Insurer Settles Lawsuit Over Denied ABA Therapy

african american girl concentrating on her schoolwork, paintings in the background

by Andy Jones
March 19, 2017

A federal court has signed off on a settlement with disability advocates in Oregon and Providence Health Care, ending a long-running dispute over its coverage of applied behavioral therapy, the primary treatment for young children with autism.
   
In August 2014, the U.S. District Court for the District of Oregon ruled that the insurer could not deny coverage of ABA therapy without running afoul of federal mental health parity laws, which require insurers to provide coverage to people with mental and intellectual disabilities equal to that of their coverage for physical disabilities.

The class-action represented more than 40 families whose children had been denied treatment, according to the Oregonian. Disability Rights Oregon wrote an amicus brief in support of the plaintiffs in the lawsuit.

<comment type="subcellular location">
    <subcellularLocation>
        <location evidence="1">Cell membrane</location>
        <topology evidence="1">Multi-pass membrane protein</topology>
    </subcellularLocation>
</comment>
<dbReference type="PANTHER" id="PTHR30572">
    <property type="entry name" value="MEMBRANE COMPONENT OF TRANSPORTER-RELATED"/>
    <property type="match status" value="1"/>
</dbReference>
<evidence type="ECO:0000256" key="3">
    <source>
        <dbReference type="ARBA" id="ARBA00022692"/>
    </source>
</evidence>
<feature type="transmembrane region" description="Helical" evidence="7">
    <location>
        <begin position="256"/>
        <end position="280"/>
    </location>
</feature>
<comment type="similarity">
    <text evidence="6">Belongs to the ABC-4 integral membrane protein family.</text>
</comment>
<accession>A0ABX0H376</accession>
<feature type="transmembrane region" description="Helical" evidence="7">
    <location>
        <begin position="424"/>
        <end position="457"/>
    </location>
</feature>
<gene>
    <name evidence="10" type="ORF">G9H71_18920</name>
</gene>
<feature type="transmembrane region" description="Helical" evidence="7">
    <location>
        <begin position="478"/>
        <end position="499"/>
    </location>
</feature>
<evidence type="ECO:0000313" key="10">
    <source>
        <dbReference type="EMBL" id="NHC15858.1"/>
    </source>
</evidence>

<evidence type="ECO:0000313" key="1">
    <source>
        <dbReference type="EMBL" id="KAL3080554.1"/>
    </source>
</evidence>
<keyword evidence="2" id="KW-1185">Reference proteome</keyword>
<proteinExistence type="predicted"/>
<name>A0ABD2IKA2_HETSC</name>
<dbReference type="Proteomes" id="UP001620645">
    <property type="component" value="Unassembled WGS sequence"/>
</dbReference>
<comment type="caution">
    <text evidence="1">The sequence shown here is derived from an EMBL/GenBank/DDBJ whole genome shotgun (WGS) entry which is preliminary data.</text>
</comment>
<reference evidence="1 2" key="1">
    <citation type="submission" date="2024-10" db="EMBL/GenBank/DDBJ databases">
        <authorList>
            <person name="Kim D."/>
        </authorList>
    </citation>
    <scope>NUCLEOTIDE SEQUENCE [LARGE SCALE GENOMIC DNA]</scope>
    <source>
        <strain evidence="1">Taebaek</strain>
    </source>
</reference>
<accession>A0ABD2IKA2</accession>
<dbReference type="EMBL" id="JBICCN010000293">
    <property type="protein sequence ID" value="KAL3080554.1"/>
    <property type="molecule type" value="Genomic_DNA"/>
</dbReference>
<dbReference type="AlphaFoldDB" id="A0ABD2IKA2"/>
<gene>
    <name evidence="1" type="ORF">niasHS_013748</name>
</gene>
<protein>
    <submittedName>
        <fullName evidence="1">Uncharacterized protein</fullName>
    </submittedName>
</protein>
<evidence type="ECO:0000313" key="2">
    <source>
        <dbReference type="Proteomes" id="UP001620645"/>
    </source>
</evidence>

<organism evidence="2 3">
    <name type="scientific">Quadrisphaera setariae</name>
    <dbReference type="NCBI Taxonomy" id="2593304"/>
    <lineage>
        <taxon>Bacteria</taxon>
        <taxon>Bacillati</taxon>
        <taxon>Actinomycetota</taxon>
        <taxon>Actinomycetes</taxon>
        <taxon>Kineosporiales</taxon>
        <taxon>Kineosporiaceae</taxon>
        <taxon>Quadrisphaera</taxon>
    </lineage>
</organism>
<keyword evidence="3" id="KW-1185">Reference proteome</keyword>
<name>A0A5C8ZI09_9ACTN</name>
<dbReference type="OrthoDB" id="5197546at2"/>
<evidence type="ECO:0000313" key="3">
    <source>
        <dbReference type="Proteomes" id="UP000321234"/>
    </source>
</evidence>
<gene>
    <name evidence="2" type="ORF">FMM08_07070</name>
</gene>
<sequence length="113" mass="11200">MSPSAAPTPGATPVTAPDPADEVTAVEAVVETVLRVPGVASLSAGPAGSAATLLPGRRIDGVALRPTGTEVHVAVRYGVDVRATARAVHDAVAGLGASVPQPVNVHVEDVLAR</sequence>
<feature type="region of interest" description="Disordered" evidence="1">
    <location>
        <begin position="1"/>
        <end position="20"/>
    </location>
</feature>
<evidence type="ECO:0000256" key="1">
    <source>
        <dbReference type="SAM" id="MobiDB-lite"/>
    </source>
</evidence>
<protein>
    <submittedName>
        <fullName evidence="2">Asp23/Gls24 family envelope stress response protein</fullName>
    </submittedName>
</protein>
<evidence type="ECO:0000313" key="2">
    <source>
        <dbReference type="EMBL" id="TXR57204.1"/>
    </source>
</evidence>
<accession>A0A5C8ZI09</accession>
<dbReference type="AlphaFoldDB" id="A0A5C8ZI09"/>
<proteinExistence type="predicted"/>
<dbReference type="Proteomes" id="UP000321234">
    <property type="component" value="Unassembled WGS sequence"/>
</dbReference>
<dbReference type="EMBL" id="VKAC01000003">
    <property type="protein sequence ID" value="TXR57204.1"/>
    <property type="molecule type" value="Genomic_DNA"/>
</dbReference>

Under the settlement, Providence Health Care agreed to cease denying coverage for ABA therapy, which for families without insurance can cost up to $50,000 a year. It will also pay $10,000 each to the two families who brought the lawsuit.

The court previously granted a motion by five families against the insurer to recover out-of-pocket expenses for treatment purchased after being denied ABA therapy by Providence Health Care.

Disability Rights Washington and Disability Rights Oregon are the designated protection and advocacy agencies in Washington and Oregon, respectively, and are members of the National Disability Rights Network.

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